Beginning Of A New Era
This is a very important time for us in Burma. It is the beginning of a new era, and whether it is going to be the kind of era we want or not will depend so much on what we manage to achieve in the next three years. So I hope that all of you will do whatever is possible to strengthen our movement for democracy through our women. We would like you to engage with the women of the NLD and with other women who are working for democracy and human rights in Burma.
I think I should say here and now that you cannot take it for granted that all women’s organizations in Burma are working for democracy. There are those that were founded by the government and are there actually to counter our work and not to contribute to it.
Bringing Up A Gentler Generation
I would like women to teach women to bring our sons up better.
In countries such as Afghanistan, women are very repressed. And the question we should ask is
“Why do these men grow up to be the kind of human beings who repress women?
Why do they not think of these women as their mothers, their sisters?
How is it that they were not taught compassion and sympathy and respect for women?
How were they brought up?”
I am told that boys are taken away too young from their mothers; I do not know if this is true. But I think we need to encourage mothers to bring their sons up to respect and cherish women. That is the only way we can go forward. If the sons grow up to be exactly like their fathers I think we will find no improvement in the situation of societies where women are so oppressed and so undervalued.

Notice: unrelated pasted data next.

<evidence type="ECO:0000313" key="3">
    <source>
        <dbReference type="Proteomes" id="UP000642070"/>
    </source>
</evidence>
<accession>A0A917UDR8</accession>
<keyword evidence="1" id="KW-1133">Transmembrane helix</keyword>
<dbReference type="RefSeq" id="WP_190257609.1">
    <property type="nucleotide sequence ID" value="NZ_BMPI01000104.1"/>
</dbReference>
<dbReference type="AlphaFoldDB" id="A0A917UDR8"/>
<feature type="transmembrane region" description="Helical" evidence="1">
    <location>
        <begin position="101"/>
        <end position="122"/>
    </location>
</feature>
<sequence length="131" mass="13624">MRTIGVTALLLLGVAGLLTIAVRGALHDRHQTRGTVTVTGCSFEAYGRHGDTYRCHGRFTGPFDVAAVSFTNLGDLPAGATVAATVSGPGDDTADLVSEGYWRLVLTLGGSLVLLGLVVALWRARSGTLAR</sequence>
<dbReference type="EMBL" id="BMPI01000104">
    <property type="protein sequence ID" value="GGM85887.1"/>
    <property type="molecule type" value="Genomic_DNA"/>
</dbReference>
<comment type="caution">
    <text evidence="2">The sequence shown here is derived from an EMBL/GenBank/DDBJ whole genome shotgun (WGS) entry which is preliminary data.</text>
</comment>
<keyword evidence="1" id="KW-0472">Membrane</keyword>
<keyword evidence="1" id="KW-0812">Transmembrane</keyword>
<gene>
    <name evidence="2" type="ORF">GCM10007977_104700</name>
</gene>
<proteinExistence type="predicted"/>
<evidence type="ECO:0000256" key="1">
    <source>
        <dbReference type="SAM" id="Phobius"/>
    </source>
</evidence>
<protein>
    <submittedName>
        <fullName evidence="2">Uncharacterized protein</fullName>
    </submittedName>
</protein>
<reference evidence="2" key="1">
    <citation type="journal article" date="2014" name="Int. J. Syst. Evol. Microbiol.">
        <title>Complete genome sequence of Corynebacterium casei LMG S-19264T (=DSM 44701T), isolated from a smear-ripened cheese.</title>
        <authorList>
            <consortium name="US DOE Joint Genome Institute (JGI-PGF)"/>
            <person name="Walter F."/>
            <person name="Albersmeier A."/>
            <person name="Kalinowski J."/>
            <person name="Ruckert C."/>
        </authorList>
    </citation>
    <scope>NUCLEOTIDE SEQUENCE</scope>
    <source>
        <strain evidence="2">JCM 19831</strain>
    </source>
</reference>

So I hope that mother-to-mother engagement can play an important role in producing a new generation of men who do not look upon women as either underlings or rivals but as friends, and companions — and I think also as people to be cherished a little more than others because we are physically a little weaker and I think we have a claim to that.
So I hope tonight we can talk about ways and means to bring up a gentler generation of both women and men. Because I think some women lose some gentleness because they have had to fight so hard for that rights and that also is a pity.
Originally posted on Womens-Forum.com.